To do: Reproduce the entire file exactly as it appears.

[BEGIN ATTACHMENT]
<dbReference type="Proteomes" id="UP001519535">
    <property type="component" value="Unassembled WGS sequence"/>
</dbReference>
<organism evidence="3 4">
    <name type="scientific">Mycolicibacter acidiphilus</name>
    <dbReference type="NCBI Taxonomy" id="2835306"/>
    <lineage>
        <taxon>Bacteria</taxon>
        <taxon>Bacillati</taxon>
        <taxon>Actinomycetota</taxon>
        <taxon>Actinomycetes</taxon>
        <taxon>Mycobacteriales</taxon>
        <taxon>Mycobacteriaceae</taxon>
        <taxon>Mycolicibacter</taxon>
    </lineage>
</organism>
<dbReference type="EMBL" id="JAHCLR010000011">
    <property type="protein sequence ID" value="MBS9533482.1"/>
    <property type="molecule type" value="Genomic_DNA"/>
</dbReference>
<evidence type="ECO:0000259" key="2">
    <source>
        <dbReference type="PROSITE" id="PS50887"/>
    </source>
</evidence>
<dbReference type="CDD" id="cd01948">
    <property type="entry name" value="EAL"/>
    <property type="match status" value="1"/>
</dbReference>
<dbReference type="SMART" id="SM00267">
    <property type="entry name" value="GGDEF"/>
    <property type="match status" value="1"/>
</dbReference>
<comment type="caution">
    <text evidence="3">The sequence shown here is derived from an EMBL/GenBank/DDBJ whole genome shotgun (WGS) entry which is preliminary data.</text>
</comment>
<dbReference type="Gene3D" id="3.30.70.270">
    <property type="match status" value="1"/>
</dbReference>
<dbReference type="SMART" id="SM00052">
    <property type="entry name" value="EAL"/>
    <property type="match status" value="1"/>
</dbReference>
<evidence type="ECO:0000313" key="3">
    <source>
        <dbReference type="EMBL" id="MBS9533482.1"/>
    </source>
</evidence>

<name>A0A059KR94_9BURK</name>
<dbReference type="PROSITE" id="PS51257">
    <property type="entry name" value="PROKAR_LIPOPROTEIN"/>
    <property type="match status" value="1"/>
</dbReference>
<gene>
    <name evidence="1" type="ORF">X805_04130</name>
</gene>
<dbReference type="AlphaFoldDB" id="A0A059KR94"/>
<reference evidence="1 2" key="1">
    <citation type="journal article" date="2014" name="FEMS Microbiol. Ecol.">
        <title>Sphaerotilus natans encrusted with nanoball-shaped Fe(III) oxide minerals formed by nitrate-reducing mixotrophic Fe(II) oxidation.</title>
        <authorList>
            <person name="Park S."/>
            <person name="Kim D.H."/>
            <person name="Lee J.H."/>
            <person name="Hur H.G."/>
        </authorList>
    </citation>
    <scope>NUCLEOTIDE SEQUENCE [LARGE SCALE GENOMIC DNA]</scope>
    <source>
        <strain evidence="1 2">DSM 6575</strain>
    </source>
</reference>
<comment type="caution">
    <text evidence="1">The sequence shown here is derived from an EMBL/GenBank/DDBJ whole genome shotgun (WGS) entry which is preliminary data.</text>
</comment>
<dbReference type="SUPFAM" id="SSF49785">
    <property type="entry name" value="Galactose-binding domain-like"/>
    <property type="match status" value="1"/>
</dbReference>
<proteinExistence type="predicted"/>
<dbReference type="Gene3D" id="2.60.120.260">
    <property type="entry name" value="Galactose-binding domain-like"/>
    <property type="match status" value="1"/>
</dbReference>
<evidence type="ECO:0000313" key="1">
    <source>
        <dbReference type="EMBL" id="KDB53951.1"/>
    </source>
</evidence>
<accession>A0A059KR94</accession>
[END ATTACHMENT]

<dbReference type="Proteomes" id="UP001519535">
    <property type="component" value="Unassembled WGS sequence"/>
</dbReference>
<organism evidence="3 4">
    <name type="scientific">Mycolicibacter acidiphilus</name>
    <dbReference type="NCBI Taxonomy" id="2835306"/>
    <lineage>
        <taxon>Bacteria</taxon>
        <taxon>Bacillati</taxon>
        <taxon>Actinomycetota</taxon>
        <taxon>Actinomycetes</taxon>
        <taxon>Mycobacteriales</taxon>
        <taxon>Mycobacteriaceae</taxon>
        <taxon>Mycolicibacter</taxon>
    </lineage>
</organism>
<dbReference type="EMBL" id="JAHCLR010000011">
    <property type="protein sequence ID" value="MBS9533482.1"/>
    <property type="molecule type" value="Genomic_DNA"/>
</dbReference>
<evidence type="ECO:0000259" key="2">
    <source>
        <dbReference type="PROSITE" id="PS50887"/>
    </source>
</evidence>
<dbReference type="CDD" id="cd01948">
    <property type="entry name" value="EAL"/>
    <property type="match status" value="1"/>
</dbReference>
<dbReference type="SMART" id="SM00267">
    <property type="entry name" value="GGDEF"/>
    <property type="match status" value="1"/>
</dbReference>
<comment type="caution">
    <text evidence="3">The sequence shown here is derived from an EMBL/GenBank/DDBJ whole genome shotgun (WGS) entry which is preliminary data.</text>
</comment>
<dbReference type="Gene3D" id="3.30.70.270">
    <property type="match status" value="1"/>
</dbReference>
<dbReference type="SMART" id="SM00052">
    <property type="entry name" value="EAL"/>
    <property type="match status" value="1"/>
</dbReference>
<evidence type="ECO:0000313" key="3">
    <source>
        <dbReference type="EMBL" id="MBS9533482.1"/>
    </source>
</evidence>

<name>A0A059KR94_9BURK</name>
<dbReference type="PROSITE" id="PS51257">
    <property type="entry name" value="PROKAR_LIPOPROTEIN"/>
    <property type="match status" value="1"/>
</dbReference>
<gene>
    <name evidence="1" type="ORF">X805_04130</name>
</gene>
<dbReference type="AlphaFoldDB" id="A0A059KR94"/>
<reference evidence="1 2" key="1">
    <citation type="journal article" date="2014" name="FEMS Microbiol. Ecol.">
        <title>Sphaerotilus natans encrusted with nanoball-shaped Fe(III) oxide minerals formed by nitrate-reducing mixotrophic Fe(II) oxidation.</title>
        <authorList>
            <person name="Park S."/>
            <person name="Kim D.H."/>
            <person name="Lee J.H."/>
            <person name="Hur H.G."/>
        </authorList>
    </citation>
    <scope>NUCLEOTIDE SEQUENCE [LARGE SCALE GENOMIC DNA]</scope>
    <source>
        <strain evidence="1 2">DSM 6575</strain>
    </source>
</reference>
<comment type="caution">
    <text evidence="1">The sequence shown here is derived from an EMBL/GenBank/DDBJ whole genome shotgun (WGS) entry which is preliminary data.</text>
</comment>
<dbReference type="SUPFAM" id="SSF49785">
    <property type="entry name" value="Galactose-binding domain-like"/>
    <property type="match status" value="1"/>
</dbReference>
<proteinExistence type="predicted"/>
<dbReference type="Gene3D" id="2.60.120.260">
    <property type="entry name" value="Galactose-binding domain-like"/>
    <property type="match status" value="1"/>
</dbReference>
<evidence type="ECO:0000313" key="1">
    <source>
        <dbReference type="EMBL" id="KDB53951.1"/>
    </source>
</evidence>
<accession>A0A059KR94</accession>